Off the Campus
Recent grads look at life outside Princeton's gates...
Free Time: A Mental Quandary, by Denise M. Ryan '97
I can't exactly recall when I first encountered this problem, but it was definitely way before my first new years as an alum. When I first got out of school, I did the whole Princeton-in-Asia thing, which kept me running around like a crazy person all summer. I had to visit friends, visit mom, visit dad, sell my car, buy a plane ticket, get a visa. There was no time to really stop and think. Maybe I started to notice this problem a little bit while I was in Asia, but I guess it didn't become a full-blown quandary until I was employed in the U.S. sometime in early December.
Only a few short months after receiving my lovely Princeton degree, I realized a very bizarre thing: I didn't know how to spend my free time. I didn't know what to do with myself during the evenings and on weekends. Yes, it's strange, but "honest to God" true. I was in a mental quandary over how to spend my plentiful moments of unaccounted-for time. Now I have had free time before -- during summers, holiday breaks, after my thesis was in -- but this was different.
Now there was a ton of it. Evenings weren't clogged with studying or sports or delivering Tiger Food. And my weekends weren't full of studying or sports or delivering Tiger Food. And without the craziness of campus life to keep me occupied, I honestly didn't know what to do with myself.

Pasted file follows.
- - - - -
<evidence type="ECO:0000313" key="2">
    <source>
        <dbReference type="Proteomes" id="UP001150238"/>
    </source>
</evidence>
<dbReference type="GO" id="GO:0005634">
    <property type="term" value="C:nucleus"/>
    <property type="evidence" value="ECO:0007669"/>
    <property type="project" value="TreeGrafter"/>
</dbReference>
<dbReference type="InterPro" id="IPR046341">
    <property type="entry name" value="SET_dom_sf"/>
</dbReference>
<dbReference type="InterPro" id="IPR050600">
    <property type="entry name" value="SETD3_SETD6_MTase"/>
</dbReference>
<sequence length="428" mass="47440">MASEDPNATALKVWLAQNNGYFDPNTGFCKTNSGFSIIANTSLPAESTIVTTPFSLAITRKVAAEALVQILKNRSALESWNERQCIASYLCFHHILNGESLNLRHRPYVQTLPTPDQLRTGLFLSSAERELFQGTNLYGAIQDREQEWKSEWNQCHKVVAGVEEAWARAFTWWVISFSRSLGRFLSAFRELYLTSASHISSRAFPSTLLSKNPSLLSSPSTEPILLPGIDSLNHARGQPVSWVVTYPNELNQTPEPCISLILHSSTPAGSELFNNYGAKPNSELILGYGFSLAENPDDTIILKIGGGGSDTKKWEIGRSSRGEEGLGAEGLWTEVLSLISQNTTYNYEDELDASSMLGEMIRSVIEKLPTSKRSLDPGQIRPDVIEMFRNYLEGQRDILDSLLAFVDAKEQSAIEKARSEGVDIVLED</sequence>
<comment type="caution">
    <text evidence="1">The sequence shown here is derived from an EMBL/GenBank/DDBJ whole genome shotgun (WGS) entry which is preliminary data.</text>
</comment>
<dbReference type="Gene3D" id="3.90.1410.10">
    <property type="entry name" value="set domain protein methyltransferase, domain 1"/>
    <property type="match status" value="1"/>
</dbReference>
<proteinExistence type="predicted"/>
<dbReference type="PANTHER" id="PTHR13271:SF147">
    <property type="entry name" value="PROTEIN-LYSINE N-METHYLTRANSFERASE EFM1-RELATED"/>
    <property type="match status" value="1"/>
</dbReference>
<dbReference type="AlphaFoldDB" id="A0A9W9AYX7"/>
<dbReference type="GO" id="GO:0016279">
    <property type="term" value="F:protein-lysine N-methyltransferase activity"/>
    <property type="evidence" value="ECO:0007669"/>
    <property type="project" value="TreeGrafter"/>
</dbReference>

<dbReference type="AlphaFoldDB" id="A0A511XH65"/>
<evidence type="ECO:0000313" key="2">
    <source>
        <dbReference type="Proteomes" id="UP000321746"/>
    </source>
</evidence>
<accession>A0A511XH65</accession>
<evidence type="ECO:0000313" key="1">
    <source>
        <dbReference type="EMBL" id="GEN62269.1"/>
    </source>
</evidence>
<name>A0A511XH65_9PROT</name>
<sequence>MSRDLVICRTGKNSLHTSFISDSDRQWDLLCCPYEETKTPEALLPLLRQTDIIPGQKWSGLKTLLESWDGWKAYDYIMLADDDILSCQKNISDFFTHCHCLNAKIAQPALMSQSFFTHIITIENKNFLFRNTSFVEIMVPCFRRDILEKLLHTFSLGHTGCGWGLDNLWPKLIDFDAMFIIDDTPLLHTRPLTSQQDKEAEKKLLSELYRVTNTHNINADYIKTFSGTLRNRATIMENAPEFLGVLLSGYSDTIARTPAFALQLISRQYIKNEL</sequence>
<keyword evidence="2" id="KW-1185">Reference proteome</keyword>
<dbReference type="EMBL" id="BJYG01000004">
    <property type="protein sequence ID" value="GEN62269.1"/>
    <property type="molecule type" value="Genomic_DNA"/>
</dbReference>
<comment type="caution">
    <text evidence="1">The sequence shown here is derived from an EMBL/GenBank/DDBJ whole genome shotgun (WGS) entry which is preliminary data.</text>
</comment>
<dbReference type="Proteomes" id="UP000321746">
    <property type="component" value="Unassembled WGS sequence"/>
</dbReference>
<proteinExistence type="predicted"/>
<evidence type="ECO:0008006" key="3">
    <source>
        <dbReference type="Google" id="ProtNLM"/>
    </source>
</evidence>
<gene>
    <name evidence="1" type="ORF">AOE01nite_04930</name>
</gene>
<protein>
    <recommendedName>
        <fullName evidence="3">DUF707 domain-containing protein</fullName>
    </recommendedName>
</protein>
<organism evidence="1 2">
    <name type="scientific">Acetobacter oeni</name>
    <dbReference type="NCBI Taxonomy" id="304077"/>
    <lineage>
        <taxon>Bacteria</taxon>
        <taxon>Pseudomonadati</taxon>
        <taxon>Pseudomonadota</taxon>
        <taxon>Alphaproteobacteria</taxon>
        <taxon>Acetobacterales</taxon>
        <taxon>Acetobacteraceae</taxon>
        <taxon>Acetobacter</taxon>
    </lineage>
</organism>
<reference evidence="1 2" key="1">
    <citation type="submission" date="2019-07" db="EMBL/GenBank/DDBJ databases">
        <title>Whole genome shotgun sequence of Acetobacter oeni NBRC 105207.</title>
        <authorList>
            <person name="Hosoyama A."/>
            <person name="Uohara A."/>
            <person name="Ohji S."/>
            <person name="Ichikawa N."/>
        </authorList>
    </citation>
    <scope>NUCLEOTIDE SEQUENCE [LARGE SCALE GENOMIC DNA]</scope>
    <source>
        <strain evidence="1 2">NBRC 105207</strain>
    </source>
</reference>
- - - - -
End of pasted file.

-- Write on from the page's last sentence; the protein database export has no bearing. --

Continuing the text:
Most of the people I knew from school were either over seas or participating in College Part II (aka the "I am a management consultant and I live in a really nice apartment building with other people my age" venture). And I was stuck in suburbia hell. I have never been so intensely bored. Coming home from a day of work was dreadful. What do I do now? The obvious solution was the TV. But after four years of Princeton, I was completely out of the loop. Is Family Ties still on? Next...
Ah yes, I am educated individual, I could read. So I read. I read a lot. But then the wind in my sails of inspiration kind of died. There was no one to discuss these books with me. No one to have sophisticated, intellectual discourse with me. So once again, I was back to square one.
I needed brain candy, and I needed it fast. So I thought for a while and realized how stupid I had been. I spent my four years at Princeton wishing I had time to get out there and do cool stuff. Life was now waiting at my doorstep -- and I forgot to open the door.
I picked up my camera and starting shooting photos. It was something I had always wanted to do, but I never bothered to make the time. I entered a local photo contest and won an honorable mention. It was one of the greatest achievements of my life. By that point I was unstoppable. I was taking night classes in yoga, pottery, EMT, you name it. I got out there and got involved. And of course, I also went back to my roots and started playing ultimate frisbee again, after a one-year hiatus.
So now I am happy. I feel like I have not only dissolved my mental quandary but have also been able to learn and do so many of the things that I have always wanted to do -- but never made the time for. I have also found that my priorities have shifted. I enjoy the simple things in life more than ever before. I take pride in my photographs. I can find beauty almost anywhere. Life's not about getting good grades or being a student leader on campus anymore, it's about taking the time to find what makes you happy and getting out there and doing it.
Denise is presently on a quest to find a job that will make her happy and support her free-spirited adventures.